FILE - In this June 30, 2017, file photo, Indian Prime Minister Narendra Modi speaks at an event a day before the implementation of the nationwide Goods and Services Tax in Ahmadabad, India. Modi came to power on a euphoric wave of promises to boost the economy. Three years later, India's economic prospects are looking decidedly more grim. India's economic expansion has slowed to its lowest level in three years. (AP Photo/Ajit Solanki, File)
Narendra Modi, prime minister of India © AP

Narendra Modi’s push to boost Indian exports is being undermined by the problems plaguing his government’s new tax system, companies have warned, with tens of thousands of exporters struggling to meet their short-term funding needs.

The Indian prime minister unveiled a new goods and services tax in July, which ministers hope will significantly boost economic output by turning the country into a single market for the first time. But it has been beset by technical problems and design flaws, threatening business confidence and contributing to a sudden drop in gross domestic product.

In September, it emerged that businesses lodged claims for tax credits worth nearly $10bn for the first month of the GST — far greater than ministers had been expecting.

As they look to increase tax revenues, officials have delayed paying credits to exporters, who have to pay their tax and then claim the cash back under the new system. Under the old regime, exporters did not have to pay tax at all on the supplies they bought.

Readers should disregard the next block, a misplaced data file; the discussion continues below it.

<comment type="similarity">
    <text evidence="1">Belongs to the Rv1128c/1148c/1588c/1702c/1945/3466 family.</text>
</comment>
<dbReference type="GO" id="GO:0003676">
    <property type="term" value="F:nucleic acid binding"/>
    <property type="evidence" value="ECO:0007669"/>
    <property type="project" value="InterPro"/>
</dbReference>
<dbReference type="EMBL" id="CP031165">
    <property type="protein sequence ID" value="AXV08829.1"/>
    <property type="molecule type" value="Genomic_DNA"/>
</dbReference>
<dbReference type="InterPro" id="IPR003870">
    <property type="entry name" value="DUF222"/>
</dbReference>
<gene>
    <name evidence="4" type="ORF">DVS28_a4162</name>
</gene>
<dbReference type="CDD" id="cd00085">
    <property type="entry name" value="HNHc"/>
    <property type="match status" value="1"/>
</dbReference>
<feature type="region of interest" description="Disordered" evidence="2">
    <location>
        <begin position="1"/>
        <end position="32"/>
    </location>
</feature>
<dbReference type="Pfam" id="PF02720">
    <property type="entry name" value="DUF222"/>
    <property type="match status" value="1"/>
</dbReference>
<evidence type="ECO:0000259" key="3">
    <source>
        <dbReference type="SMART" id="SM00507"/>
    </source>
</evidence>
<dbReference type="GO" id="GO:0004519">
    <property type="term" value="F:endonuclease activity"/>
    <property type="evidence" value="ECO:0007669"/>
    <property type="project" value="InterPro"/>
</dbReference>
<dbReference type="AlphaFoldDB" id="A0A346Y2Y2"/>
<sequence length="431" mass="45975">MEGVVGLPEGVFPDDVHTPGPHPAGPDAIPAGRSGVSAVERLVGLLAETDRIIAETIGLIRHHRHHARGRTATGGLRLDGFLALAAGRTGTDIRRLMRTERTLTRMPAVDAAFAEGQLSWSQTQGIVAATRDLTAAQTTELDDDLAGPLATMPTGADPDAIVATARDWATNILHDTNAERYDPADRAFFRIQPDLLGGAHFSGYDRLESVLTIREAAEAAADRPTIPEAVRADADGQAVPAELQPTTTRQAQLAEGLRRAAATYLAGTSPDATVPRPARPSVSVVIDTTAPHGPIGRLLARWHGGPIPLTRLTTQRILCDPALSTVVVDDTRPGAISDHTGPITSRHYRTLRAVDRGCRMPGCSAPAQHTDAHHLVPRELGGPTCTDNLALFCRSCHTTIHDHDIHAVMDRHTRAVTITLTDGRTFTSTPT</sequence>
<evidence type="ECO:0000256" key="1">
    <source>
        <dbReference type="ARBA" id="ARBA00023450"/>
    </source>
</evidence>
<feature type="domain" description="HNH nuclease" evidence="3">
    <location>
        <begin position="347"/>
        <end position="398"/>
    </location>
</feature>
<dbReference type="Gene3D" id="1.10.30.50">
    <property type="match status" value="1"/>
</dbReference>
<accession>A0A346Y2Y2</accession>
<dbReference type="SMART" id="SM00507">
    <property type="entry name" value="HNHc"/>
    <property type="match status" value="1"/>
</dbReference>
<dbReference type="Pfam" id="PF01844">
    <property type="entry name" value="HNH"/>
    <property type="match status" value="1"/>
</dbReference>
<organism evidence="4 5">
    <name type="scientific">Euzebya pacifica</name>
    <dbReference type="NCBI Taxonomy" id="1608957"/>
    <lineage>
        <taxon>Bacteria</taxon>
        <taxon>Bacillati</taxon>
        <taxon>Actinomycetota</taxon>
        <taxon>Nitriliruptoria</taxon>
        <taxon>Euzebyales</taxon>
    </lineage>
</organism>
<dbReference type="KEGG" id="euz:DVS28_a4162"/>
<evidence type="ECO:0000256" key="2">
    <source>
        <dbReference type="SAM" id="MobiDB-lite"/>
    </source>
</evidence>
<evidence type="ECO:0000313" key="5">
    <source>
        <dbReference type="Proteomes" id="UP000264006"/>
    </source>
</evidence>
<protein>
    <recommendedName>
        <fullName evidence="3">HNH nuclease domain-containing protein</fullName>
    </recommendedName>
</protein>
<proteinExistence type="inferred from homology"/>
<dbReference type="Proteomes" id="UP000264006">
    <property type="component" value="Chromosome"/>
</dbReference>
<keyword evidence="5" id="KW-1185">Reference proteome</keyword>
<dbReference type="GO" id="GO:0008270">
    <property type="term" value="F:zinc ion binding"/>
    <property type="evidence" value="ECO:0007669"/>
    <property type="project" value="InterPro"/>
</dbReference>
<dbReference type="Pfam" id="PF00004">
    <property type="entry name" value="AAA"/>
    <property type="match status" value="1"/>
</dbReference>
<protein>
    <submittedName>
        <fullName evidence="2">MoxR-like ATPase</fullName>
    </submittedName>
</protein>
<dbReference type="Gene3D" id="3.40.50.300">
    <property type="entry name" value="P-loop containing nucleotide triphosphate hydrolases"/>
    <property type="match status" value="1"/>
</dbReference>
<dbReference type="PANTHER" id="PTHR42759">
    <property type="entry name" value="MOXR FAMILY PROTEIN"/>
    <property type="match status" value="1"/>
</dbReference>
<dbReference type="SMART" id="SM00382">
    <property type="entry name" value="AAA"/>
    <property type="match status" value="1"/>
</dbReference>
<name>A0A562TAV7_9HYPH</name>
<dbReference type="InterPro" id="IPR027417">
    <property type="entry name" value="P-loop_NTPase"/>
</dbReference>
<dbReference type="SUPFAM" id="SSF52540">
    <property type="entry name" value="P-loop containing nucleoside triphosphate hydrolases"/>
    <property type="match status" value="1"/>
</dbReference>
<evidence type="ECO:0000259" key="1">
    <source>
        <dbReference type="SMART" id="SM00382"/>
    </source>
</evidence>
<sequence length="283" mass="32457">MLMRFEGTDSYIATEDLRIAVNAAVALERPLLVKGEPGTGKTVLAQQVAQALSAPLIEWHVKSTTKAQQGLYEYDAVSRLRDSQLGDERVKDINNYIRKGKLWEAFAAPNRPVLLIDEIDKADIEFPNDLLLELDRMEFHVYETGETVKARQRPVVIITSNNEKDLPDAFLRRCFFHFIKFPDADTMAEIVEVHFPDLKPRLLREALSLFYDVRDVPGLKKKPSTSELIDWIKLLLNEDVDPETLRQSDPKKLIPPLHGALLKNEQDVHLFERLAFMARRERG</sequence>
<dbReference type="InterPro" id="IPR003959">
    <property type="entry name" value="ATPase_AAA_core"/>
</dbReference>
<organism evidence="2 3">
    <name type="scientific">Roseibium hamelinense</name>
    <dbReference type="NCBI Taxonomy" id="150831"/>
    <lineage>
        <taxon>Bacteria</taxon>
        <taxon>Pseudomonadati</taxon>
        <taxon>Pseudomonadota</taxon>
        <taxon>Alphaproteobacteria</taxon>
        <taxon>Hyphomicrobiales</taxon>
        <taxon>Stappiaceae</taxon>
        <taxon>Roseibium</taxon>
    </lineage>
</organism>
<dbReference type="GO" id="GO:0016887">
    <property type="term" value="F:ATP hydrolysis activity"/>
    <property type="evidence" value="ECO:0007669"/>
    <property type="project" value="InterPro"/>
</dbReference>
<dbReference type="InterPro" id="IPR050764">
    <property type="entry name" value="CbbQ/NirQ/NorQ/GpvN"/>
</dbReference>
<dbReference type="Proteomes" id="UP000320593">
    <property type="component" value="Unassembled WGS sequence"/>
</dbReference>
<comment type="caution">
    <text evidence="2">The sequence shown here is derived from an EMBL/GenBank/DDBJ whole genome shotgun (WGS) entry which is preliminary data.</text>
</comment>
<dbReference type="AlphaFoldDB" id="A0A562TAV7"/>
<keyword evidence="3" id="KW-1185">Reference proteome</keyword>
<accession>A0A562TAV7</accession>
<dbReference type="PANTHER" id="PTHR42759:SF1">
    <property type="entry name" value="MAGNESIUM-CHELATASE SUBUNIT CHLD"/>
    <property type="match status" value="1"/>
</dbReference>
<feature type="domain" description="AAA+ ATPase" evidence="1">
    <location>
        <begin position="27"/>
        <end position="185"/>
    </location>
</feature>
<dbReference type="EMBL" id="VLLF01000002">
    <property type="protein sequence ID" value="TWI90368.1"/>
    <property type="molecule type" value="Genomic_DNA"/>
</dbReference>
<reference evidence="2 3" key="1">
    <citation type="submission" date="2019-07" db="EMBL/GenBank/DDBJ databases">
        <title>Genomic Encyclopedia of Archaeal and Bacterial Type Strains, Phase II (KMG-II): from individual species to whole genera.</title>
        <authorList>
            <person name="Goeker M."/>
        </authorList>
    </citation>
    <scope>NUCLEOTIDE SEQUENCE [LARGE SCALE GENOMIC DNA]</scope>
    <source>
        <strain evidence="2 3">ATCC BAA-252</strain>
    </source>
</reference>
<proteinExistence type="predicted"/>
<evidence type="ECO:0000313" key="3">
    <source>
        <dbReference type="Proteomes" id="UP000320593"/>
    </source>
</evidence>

Value of India’s exports in 2016-17, a rise of 4.7%

“Small and medium exporters are finding it especially tough, as they are not able to take out bank loans to fund their working capital while they wait for tax credits to be paid,” Ajay Sahai, director-general of the Federation of Indian Export Organisations (FIEO), said.

Mr Sahai estimates there are about 100,000 small and medium-sized exporters, up to 40 per cent of which are now facing difficulties.

The problems threaten Mr Modi’s aim of boosting exports, which he has made a part of his economic policy under the “Make in India” slogan. Until recently that policy had been relatively successful, with exports rising 4.7 per cent in 2016-17 to $274.7bn — the steepest in five years.

But that progress has stalled. In September the Reserve Bank of India announced India’s current account deficit had jumped to a four-year high of $14.3bn, as imports rose at double the pace of exports.

Meanwhile economic growth has also slowed, falling from 7 per cent at the end of 2016 to just 5.7 per cent for the quarter ending on June 30.

The dip has triggered a rare bout of infighting within the ruling Bharatiya Janata party, with Yashwant Sinha, the former finance minister, accusing the government of making a “mess” of the economy.

The FIEO has warned that the economic problems will probably be worse in the coming months as a result of the cash crunch. “Many companies are not able to sign new sales contracts right now because they cannot guarantee they will be able to meet them,” Mr Sahai said.

This week representatives from the organisation met ministers in Delhi and were reassured that the claims would be paid before the next tax filing date, according to Mr Sahai.

But some warn that the damage is already being done, especially as India’s banks are already saddled with billions of dollars’ worth of bad loans.

“This is particularly a problem for companies with weaker balance sheets, as banks are not going to lend to them,” said Niraj Rathi, associate director of ratings agency India Ratings.

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